Extremely sugary fruit flavoured snacks made by Betty Crocker
. They are colourful, chewy, sticky goo in flat squares about 15x15cm, rolled up in cellophane
so as not to stick to itself. They do contain actual fruit, but the flavour bears no particular resemblance to real fruit - they're mostly sugar. They come in a variety of colours and flavours, and often have various shapes punched in to them to encourage children to play with their food. They come 8 to a package, though from time to time Betty Crocker throws in a 9th one or a coupon
as a promotional gimmick
An interesting property of fruit roll-ups is that they are vegan - unlike the vast majority of fruit snacks on the market, they use pectin, a plant product, as a binding agent, rather than gelatin, an animal product. Vegan candy is hard to find other than licorice and dark chocolate, so this got me pretty excited.
They are addictive. I can go through a whole box in a 20 minutes if I'm not careful. The day I am diagnosed with diabetes, I will know the cause.
You can make your own (somewhat healthier) fruit roll-ups by blending up some fruit (mangos work best, yum, yum, yum) with a bit of sugar (or not, to taste. mangos and pears work okay with no sugar, apples and strawberries generally don't.), then spreading it with a spatula on a (lightly greased) cookie sheet, as thin as you can, and bake it at low low heat (250 or 200 ° Fahrenheit or so) until it stiffens up a bit. It might curl up - if it does, hot diggity, it's done - take it out, unroll up, and let cool.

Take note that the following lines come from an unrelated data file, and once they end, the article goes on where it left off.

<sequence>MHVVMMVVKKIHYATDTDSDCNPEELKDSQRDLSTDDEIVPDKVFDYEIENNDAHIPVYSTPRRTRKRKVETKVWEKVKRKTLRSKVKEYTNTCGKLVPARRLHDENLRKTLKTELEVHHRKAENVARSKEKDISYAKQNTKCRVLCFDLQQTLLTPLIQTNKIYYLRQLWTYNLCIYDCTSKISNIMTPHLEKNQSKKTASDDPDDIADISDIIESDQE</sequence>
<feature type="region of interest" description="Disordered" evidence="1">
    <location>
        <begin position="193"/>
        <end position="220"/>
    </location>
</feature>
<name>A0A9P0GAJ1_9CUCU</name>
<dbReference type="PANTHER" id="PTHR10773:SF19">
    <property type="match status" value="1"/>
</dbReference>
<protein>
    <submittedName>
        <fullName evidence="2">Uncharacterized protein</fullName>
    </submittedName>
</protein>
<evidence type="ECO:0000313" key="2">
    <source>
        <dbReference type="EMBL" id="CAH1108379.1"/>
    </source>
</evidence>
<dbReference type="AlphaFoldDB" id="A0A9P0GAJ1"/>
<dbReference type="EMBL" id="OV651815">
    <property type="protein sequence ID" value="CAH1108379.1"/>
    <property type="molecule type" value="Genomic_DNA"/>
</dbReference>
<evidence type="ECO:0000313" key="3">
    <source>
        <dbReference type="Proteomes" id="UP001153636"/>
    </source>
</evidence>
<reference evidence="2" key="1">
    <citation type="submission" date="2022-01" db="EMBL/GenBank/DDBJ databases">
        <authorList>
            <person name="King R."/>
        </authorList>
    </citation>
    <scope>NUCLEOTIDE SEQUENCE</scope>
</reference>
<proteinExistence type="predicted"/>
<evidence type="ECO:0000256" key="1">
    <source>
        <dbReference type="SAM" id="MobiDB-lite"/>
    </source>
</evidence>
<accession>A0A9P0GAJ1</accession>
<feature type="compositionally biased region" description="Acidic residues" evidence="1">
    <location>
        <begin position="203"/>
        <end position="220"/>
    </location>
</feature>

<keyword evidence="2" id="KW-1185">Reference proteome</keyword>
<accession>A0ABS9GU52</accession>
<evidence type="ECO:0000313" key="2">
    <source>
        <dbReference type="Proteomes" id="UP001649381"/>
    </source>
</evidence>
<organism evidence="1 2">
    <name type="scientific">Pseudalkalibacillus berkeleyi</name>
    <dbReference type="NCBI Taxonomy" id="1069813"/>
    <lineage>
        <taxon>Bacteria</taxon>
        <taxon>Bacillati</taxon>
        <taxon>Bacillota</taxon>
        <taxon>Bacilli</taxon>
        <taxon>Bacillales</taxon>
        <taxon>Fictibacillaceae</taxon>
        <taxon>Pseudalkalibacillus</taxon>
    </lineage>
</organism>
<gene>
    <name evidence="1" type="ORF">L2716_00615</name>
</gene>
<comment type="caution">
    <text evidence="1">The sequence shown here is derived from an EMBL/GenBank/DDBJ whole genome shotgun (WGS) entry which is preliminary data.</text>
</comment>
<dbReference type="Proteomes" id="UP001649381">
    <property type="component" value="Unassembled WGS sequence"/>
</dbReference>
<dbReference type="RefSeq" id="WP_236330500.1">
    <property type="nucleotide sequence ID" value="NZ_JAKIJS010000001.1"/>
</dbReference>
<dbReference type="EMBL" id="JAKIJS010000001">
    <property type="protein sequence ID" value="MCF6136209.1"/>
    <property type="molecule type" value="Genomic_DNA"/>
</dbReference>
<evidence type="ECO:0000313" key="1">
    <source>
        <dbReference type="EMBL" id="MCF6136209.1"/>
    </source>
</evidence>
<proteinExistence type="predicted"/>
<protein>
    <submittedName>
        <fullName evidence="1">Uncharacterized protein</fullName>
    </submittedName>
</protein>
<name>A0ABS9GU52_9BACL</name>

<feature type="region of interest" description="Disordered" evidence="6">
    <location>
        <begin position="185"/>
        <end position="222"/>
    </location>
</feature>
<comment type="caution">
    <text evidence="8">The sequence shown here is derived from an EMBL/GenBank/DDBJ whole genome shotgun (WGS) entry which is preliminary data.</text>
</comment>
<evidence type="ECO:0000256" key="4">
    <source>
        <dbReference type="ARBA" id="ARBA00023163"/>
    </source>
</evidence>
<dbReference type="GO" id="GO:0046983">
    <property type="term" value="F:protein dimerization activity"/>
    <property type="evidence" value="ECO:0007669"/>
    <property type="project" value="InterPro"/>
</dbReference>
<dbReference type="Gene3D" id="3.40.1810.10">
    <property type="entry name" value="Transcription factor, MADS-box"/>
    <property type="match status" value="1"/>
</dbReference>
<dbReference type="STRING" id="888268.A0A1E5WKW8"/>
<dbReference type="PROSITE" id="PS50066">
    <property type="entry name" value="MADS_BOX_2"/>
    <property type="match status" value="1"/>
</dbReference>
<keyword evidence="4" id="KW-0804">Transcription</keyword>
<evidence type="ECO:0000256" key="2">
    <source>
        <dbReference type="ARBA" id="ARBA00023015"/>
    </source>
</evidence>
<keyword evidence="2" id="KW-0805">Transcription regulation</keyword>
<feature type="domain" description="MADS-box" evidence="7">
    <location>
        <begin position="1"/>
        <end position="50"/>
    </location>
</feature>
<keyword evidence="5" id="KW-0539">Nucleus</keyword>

Fruit roll-ups are not a medical treatment. When I was 5 I found out I was about to get a booster shot. Oh no! Craftily, I asked where the shot was going to be, and my aunt pointed at a spot on my arm. I covered it up with a fruit roll-up. "haha!" I thought. "now they can't get me!" But alas, no, they saw through my little kindergarten ruse and I got the vaccination after all.